OLYMPIA, Wash. — The Washington Traffic Safety Commission is taking a new approach as traffic-related deaths continue to rise across the state.

It has been nearly 20 years since the launch of the Target Zero campaign and state leaders are still hoping to reach the goal of zero traffic deaths by 2030.

Traffic Safety Commission spokesperson Shelly Baldwin said drivers who are participating in safe practices behind the wheel could do more by making sure others are doing the same.

"Do you have conversations within your family and set rules?" asked Baldwin. "Do you say, 'as part of my trust within this family I'm going to pledge not to use my phone?'"

Baldwin said the Traffic Safety Commission has been working with employers to encourage them to ask employees to refrain from taking conference calls, or calls of any kind on the road.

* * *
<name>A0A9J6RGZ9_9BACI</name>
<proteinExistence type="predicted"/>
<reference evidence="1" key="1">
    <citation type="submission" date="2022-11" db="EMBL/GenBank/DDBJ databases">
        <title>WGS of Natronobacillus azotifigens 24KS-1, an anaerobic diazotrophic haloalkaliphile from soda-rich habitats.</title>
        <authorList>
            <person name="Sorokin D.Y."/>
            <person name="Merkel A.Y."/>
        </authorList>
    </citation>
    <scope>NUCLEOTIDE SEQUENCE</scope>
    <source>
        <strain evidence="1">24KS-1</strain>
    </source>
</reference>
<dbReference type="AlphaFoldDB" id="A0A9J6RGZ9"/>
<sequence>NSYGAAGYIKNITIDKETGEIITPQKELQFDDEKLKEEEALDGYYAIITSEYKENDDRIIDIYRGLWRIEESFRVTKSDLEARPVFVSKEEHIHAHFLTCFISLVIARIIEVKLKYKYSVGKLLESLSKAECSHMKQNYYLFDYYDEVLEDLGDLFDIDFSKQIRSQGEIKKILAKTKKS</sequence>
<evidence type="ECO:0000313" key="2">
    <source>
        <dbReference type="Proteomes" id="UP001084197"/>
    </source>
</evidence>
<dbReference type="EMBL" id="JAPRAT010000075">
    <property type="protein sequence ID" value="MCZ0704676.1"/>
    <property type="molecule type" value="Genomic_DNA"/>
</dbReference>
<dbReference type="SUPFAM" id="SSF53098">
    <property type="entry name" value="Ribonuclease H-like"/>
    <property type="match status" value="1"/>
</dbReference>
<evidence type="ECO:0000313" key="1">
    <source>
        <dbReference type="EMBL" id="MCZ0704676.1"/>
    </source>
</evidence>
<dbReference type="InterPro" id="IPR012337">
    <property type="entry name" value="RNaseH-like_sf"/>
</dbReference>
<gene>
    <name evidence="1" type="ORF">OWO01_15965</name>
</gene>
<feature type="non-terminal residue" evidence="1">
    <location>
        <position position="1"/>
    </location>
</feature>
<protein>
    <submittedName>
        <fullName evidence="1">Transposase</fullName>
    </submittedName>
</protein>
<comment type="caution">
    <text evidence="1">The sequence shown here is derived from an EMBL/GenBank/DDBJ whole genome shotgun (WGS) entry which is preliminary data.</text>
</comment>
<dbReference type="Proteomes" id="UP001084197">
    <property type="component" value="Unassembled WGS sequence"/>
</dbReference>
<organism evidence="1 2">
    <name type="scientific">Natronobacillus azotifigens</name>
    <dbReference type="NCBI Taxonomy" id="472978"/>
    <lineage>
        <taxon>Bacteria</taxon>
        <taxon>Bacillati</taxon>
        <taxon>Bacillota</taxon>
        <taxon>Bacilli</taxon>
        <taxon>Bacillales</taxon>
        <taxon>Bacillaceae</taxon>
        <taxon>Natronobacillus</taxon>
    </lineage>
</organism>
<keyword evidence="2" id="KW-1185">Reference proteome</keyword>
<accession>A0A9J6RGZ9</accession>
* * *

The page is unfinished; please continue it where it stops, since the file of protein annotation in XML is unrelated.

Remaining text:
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However, the number of deaths haven't always been on the rise. The state saw a significant decrease from 2008 to 2013, but that changed just a year later. From 2014 to 2015, there was a 17 percent spike in traffic deaths which hit 551.

"These deaths stand out because they break a contract that we have with each other," Baldwin said. "When we are using the road whether we are walking or biking or driving it's a bit trustful. Right? When you're going one way on the freeway and someone else is going the other way, you're trusting them not to come into your lane," she said.

Traffic safety staff ask that people report drunk drivers, make sure friends and family members that have been drinking have a plan to get home safely and that people continue the conversation surrounding safe driving practices.